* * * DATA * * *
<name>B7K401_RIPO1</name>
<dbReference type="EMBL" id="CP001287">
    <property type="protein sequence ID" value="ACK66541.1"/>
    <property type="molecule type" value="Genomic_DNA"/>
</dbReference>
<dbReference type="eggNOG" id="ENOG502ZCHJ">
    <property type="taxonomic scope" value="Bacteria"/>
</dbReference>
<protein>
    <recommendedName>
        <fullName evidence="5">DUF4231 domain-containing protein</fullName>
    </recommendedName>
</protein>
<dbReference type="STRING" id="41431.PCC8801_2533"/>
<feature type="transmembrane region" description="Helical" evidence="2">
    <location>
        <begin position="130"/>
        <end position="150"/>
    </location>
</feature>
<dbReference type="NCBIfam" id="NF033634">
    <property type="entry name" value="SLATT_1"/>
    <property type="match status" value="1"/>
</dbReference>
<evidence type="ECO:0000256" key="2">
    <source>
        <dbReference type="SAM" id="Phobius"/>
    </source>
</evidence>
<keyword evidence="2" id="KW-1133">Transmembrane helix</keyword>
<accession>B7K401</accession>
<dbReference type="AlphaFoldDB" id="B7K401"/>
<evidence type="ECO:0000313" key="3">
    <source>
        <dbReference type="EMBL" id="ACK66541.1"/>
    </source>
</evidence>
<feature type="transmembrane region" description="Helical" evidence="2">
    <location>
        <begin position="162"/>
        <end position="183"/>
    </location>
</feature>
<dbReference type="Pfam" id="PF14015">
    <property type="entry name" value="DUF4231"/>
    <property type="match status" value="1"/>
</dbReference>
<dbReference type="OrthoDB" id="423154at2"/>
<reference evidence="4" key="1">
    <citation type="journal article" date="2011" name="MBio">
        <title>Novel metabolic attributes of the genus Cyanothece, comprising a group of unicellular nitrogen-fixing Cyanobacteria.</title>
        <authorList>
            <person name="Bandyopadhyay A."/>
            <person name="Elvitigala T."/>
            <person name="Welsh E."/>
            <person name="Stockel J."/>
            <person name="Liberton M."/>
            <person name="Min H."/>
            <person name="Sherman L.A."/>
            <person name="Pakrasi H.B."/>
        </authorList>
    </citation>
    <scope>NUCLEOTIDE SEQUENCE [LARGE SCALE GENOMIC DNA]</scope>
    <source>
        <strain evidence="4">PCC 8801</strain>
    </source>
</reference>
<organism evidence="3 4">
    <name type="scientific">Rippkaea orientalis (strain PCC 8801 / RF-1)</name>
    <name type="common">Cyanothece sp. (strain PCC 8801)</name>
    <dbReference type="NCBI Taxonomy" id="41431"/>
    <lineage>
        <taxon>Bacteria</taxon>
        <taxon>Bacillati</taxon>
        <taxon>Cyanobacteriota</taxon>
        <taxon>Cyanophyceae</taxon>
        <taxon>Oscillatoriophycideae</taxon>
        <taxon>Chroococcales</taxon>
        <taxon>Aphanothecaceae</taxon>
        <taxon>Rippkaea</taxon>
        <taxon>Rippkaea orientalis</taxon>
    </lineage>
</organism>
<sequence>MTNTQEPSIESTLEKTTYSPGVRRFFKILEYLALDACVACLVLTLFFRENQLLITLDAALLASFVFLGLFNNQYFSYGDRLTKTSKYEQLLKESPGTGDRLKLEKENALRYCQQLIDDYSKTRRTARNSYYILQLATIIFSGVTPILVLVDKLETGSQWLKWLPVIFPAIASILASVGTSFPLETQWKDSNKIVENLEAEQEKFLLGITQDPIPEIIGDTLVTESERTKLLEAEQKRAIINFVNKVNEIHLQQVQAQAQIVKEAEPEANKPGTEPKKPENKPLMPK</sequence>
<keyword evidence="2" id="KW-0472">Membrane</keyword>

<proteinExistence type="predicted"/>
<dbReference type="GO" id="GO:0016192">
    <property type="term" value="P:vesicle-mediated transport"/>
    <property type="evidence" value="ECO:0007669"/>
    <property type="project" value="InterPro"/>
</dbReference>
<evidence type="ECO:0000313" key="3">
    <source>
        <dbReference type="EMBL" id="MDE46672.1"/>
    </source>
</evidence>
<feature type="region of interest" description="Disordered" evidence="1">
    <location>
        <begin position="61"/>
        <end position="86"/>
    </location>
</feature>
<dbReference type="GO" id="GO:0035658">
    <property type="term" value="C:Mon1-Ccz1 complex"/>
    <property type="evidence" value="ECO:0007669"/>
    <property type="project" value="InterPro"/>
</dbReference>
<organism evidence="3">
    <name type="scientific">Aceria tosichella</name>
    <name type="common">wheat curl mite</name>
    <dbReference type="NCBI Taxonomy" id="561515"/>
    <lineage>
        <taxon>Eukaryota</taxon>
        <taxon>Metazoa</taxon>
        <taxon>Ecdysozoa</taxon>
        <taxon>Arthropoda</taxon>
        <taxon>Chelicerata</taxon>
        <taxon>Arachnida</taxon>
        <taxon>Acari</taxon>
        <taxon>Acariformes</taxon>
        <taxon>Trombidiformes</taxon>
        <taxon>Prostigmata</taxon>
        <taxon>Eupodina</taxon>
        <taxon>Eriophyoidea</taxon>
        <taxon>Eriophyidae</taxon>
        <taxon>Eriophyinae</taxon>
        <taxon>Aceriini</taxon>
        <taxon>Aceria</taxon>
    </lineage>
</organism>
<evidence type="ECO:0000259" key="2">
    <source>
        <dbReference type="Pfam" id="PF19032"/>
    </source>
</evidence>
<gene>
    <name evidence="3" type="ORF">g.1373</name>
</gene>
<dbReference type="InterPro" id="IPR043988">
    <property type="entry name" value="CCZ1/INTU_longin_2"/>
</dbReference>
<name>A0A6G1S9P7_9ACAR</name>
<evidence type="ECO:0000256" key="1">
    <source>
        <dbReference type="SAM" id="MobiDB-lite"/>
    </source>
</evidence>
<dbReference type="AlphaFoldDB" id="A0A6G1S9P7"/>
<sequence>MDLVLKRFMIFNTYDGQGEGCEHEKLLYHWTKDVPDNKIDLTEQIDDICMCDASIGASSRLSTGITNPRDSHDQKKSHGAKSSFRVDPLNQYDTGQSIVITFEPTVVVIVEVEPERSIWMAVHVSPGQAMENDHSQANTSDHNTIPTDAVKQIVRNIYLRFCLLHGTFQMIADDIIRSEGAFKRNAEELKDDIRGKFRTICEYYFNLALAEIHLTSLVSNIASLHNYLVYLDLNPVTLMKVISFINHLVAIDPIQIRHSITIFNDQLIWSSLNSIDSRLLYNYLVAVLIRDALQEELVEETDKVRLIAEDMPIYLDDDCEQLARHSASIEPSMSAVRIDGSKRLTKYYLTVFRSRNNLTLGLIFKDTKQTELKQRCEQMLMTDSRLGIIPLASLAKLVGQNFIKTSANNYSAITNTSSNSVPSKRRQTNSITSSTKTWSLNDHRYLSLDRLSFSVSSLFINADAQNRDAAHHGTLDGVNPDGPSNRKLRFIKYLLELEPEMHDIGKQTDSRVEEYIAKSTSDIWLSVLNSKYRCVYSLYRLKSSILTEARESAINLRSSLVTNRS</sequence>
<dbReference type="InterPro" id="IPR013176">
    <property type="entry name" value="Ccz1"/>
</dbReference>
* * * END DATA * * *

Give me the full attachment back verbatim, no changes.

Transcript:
<name>B7K401_RIPO1</name>
<dbReference type="EMBL" id="CP001287">
    <property type="protein sequence ID" value="ACK66541.1"/>
    <property type="molecule type" value="Genomic_DNA"/>
</dbReference>
<dbReference type="eggNOG" id="ENOG502ZCHJ">
    <property type="taxonomic scope" value="Bacteria"/>
</dbReference>
<protein>
    <recommendedName>
        <fullName evidence="5">DUF4231 domain-containing protein</fullName>
    </recommendedName>
</protein>
<dbReference type="STRING" id="41431.PCC8801_2533"/>
<feature type="transmembrane region" description="Helical" evidence="2">
    <location>
        <begin position="130"/>
        <end position="150"/>
    </location>
</feature>
<dbReference type="NCBIfam" id="NF033634">
    <property type="entry name" value="SLATT_1"/>
    <property type="match status" value="1"/>
</dbReference>
<evidence type="ECO:0000256" key="2">
    <source>
        <dbReference type="SAM" id="Phobius"/>
    </source>
</evidence>
<keyword evidence="2" id="KW-1133">Transmembrane helix</keyword>
<accession>B7K401</accession>
<dbReference type="AlphaFoldDB" id="B7K401"/>
<evidence type="ECO:0000313" key="3">
    <source>
        <dbReference type="EMBL" id="ACK66541.1"/>
    </source>
</evidence>
<feature type="transmembrane region" description="Helical" evidence="2">
    <location>
        <begin position="162"/>
        <end position="183"/>
    </location>
</feature>
<dbReference type="Pfam" id="PF14015">
    <property type="entry name" value="DUF4231"/>
    <property type="match status" value="1"/>
</dbReference>
<dbReference type="OrthoDB" id="423154at2"/>
<reference evidence="4" key="1">
    <citation type="journal article" date="2011" name="MBio">
        <title>Novel metabolic attributes of the genus Cyanothece, comprising a group of unicellular nitrogen-fixing Cyanobacteria.</title>
        <authorList>
            <person name="Bandyopadhyay A."/>
            <person name="Elvitigala T."/>
            <person name="Welsh E."/>
            <person name="Stockel J."/>
            <person name="Liberton M."/>
            <person name="Min H."/>
            <person name="Sherman L.A."/>
            <person name="Pakrasi H.B."/>
        </authorList>
    </citation>
    <scope>NUCLEOTIDE SEQUENCE [LARGE SCALE GENOMIC DNA]</scope>
    <source>
        <strain evidence="4">PCC 8801</strain>
    </source>
</reference>
<organism evidence="3 4">
    <name type="scientific">Rippkaea orientalis (strain PCC 8801 / RF-1)</name>
    <name type="common">Cyanothece sp. (strain PCC 8801)</name>
    <dbReference type="NCBI Taxonomy" id="41431"/>
    <lineage>
        <taxon>Bacteria</taxon>
        <taxon>Bacillati</taxon>
        <taxon>Cyanobacteriota</taxon>
        <taxon>Cyanophyceae</taxon>
        <taxon>Oscillatoriophycideae</taxon>
        <taxon>Chroococcales</taxon>
        <taxon>Aphanothecaceae</taxon>
        <taxon>Rippkaea</taxon>
        <taxon>Rippkaea orientalis</taxon>
    </lineage>
</organism>
<sequence>MTNTQEPSIESTLEKTTYSPGVRRFFKILEYLALDACVACLVLTLFFRENQLLITLDAALLASFVFLGLFNNQYFSYGDRLTKTSKYEQLLKESPGTGDRLKLEKENALRYCQQLIDDYSKTRRTARNSYYILQLATIIFSGVTPILVLVDKLETGSQWLKWLPVIFPAIASILASVGTSFPLETQWKDSNKIVENLEAEQEKFLLGITQDPIPEIIGDTLVTESERTKLLEAEQKRAIINFVNKVNEIHLQQVQAQAQIVKEAEPEANKPGTEPKKPENKPLMPK</sequence>
<keyword evidence="2" id="KW-0472">Membrane</keyword>

<proteinExistence type="predicted"/>
<dbReference type="GO" id="GO:0016192">
    <property type="term" value="P:vesicle-mediated transport"/>
    <property type="evidence" value="ECO:0007669"/>
    <property type="project" value="InterPro"/>
</dbReference>
<evidence type="ECO:0000313" key="3">
    <source>
        <dbReference type="EMBL" id="MDE46672.1"/>
    </source>
</evidence>
<feature type="region of interest" description="Disordered" evidence="1">
    <location>
        <begin position="61"/>
        <end position="86"/>
    </location>
</feature>
<dbReference type="GO" id="GO:0035658">
    <property type="term" value="C:Mon1-Ccz1 complex"/>
    <property type="evidence" value="ECO:0007669"/>
    <property type="project" value="InterPro"/>
</dbReference>
<organism evidence="3">
    <name type="scientific">Aceria tosichella</name>
    <name type="common">wheat curl mite</name>
    <dbReference type="NCBI Taxonomy" id="561515"/>
    <lineage>
        <taxon>Eukaryota</taxon>
        <taxon>Metazoa</taxon>
        <taxon>Ecdysozoa</taxon>
        <taxon>Arthropoda</taxon>
        <taxon>Chelicerata</taxon>
        <taxon>Arachnida</taxon>
        <taxon>Acari</taxon>
        <taxon>Acariformes</taxon>
        <taxon>Trombidiformes</taxon>
        <taxon>Prostigmata</taxon>
        <taxon>Eupodina</taxon>
        <taxon>Eriophyoidea</taxon>
        <taxon>Eriophyidae</taxon>
        <taxon>Eriophyinae</taxon>
        <taxon>Aceriini</taxon>
        <taxon>Aceria</taxon>
    </lineage>
</organism>
<evidence type="ECO:0000259" key="2">
    <source>
        <dbReference type="Pfam" id="PF19032"/>
    </source>
</evidence>
<gene>
    <name evidence="3" type="ORF">g.1373</name>
</gene>
<dbReference type="InterPro" id="IPR043988">
    <property type="entry name" value="CCZ1/INTU_longin_2"/>
</dbReference>
<name>A0A6G1S9P7_9ACAR</name>
<evidence type="ECO:0000256" key="1">
    <source>
        <dbReference type="SAM" id="MobiDB-lite"/>
    </source>
</evidence>
<dbReference type="AlphaFoldDB" id="A0A6G1S9P7"/>
<sequence>MDLVLKRFMIFNTYDGQGEGCEHEKLLYHWTKDVPDNKIDLTEQIDDICMCDASIGASSRLSTGITNPRDSHDQKKSHGAKSSFRVDPLNQYDTGQSIVITFEPTVVVIVEVEPERSIWMAVHVSPGQAMENDHSQANTSDHNTIPTDAVKQIVRNIYLRFCLLHGTFQMIADDIIRSEGAFKRNAEELKDDIRGKFRTICEYYFNLALAEIHLTSLVSNIASLHNYLVYLDLNPVTLMKVISFINHLVAIDPIQIRHSITIFNDQLIWSSLNSIDSRLLYNYLVAVLIRDALQEELVEETDKVRLIAEDMPIYLDDDCEQLARHSASIEPSMSAVRIDGSKRLTKYYLTVFRSRNNLTLGLIFKDTKQTELKQRCEQMLMTDSRLGIIPLASLAKLVGQNFIKTSANNYSAITNTSSNSVPSKRRQTNSITSSTKTWSLNDHRYLSLDRLSFSVSSLFINADAQNRDAAHHGTLDGVNPDGPSNRKLRFIKYLLELEPEMHDIGKQTDSRVEEYIAKSTSDIWLSVLNSKYRCVYSLYRLKSSILTEARESAINLRSSLVTNRS</sequence>
<dbReference type="InterPro" id="IPR013176">
    <property type="entry name" value="Ccz1"/>
</dbReference>